Testing HPC Software Stack with Virtualization

Dr Ahmed Shamsul Arefin1

1CSIRO, Canberra, Australia

INTRODUCTION

In this work, we present a simple and effective virtual cluster deployment process, which can facilitate a playground for the sysadmins and help to eliminate some of the HPC software stack bugs, such as kernel/ software incompatibility.

METHODS

We used the following three main software tools: VMWare, Bright Cluster Manager , Easy8 License free, SLES15 ISO, from Bright Computing and a  decommissioned compute node from our production HPC cluster with 16 CPU cores in 2 x Intel Xeon CPU E5-2650 0 @ 2.00GHz, 128GB RAM, 500GB local HDD. We started the deployment process by installing a base operating system and a virtualization tool VMWare on the physical hardware. We created the head node VM using Bright’s SLES15 ISO image and compute node VMs with pre-allocated the disk storage and MACs, but did not install any OS at this stage. Bright Cluster Manager admin portal  created the compute nodes where the head node served the OS image, IP addresses and hostnames `node [01-08]`.  Then we tested the latest Slurm and MPI, compilers and some of the commercial software compatibility against the latest OS kernel and libs. We checked the admin scripts, cron jobs and ssh keys and security and firewall features.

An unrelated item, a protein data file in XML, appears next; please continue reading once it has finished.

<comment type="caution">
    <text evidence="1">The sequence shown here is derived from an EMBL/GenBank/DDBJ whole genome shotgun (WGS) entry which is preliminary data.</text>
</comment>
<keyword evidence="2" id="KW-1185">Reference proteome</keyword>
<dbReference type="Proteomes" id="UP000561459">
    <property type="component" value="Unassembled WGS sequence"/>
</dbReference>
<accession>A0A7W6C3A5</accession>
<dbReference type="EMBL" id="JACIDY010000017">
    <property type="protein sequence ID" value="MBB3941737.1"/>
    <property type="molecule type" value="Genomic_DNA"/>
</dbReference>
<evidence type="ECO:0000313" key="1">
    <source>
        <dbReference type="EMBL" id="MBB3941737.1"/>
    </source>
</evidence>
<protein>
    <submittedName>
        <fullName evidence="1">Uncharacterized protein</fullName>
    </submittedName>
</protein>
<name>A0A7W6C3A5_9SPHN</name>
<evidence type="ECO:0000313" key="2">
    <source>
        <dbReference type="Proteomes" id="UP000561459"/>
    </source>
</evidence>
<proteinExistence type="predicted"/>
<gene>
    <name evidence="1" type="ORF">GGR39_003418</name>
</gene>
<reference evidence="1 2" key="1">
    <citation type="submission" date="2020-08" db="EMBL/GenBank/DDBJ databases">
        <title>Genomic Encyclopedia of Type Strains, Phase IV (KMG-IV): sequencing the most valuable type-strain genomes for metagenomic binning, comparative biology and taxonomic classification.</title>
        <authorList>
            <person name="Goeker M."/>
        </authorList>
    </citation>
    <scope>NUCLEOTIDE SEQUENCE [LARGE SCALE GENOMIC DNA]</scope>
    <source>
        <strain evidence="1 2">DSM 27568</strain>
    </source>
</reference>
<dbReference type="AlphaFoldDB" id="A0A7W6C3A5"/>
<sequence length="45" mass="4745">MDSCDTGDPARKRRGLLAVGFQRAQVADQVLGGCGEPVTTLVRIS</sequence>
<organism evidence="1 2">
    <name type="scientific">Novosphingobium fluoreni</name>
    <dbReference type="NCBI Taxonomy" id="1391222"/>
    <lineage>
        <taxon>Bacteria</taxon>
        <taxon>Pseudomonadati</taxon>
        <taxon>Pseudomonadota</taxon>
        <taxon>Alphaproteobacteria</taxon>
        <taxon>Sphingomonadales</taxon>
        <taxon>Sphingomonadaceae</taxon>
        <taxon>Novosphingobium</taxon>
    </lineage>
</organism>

CONCLUSION

The virtual HPC cluster helped us to create a simple playground for testing software incompatibility issues, but not the actual HPC performance improvements . Overall, this development helped deploying a new OS image to the production, reducing bugs in the later stage and enhancing the HPC user experience.


Biography:

Dr Ahmed Arefin is a Computation Scientist working within the HPC Systems Team, Scientific Computing Platforms, CSIRO. He completed his PhD in Computer Science (Data-Parallel Computing & GPUs) from the University of Newcastle, Australia and worked as a Postdoctoral Researcher (Parallel Data Mining) at the Centre for Bioinformatics, Biomarker Discovery & Information-Based Medicine (CIBM), The University of Newcastle, Australia. His research interest focuses on the application of HPC in data mining, graphs and visualization.

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